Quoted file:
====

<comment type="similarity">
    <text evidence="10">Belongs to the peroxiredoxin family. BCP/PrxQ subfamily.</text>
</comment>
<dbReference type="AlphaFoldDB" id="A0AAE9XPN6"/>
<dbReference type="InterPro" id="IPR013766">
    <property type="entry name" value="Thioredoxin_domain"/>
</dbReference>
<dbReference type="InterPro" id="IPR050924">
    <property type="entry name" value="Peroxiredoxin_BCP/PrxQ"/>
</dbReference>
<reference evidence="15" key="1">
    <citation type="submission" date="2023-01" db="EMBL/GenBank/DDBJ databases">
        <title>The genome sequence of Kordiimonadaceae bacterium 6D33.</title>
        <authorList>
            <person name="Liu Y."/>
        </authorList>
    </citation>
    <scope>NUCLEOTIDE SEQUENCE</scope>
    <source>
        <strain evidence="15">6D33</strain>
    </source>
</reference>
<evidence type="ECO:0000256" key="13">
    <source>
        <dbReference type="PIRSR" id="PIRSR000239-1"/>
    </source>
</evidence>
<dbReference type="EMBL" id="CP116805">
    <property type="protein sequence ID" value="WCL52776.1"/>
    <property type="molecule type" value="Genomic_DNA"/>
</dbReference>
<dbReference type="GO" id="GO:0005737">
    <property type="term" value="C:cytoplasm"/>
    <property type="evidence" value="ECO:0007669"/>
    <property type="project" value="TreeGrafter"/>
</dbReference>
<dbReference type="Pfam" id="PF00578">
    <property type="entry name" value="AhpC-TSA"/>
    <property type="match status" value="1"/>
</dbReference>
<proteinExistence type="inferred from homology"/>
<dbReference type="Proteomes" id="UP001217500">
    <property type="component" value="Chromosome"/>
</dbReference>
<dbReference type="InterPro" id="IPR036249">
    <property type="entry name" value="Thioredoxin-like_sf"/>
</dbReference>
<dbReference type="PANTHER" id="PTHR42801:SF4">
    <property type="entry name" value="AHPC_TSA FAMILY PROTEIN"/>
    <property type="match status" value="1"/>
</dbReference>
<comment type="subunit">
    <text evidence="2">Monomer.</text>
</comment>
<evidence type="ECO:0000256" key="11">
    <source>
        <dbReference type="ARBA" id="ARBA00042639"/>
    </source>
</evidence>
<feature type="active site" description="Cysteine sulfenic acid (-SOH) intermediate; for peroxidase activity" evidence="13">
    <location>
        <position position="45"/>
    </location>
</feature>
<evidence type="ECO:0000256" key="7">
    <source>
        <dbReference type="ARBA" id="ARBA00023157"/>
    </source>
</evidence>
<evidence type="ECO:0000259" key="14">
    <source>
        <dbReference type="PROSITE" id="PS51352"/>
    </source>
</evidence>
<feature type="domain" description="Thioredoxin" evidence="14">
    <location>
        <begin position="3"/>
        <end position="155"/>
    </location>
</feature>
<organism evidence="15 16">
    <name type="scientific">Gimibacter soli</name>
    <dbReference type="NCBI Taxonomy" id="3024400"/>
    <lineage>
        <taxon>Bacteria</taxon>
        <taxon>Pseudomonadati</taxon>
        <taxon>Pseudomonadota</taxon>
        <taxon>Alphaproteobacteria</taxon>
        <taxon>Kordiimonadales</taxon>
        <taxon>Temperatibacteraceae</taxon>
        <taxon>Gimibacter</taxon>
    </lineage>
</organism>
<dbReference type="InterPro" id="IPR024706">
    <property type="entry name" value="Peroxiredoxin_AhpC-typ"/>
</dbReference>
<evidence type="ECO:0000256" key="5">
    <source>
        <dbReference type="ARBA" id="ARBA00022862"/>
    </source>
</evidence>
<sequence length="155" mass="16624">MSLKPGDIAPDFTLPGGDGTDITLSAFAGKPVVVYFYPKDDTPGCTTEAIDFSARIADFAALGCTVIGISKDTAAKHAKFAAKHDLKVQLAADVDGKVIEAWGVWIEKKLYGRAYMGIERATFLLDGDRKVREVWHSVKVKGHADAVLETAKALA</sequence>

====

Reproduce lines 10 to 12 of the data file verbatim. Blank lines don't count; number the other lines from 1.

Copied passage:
</dbReference>
<reference evidence="15" key="1">
    <citation type="submission" date="2023-01" db="EMBL/GenBank/DDBJ databases">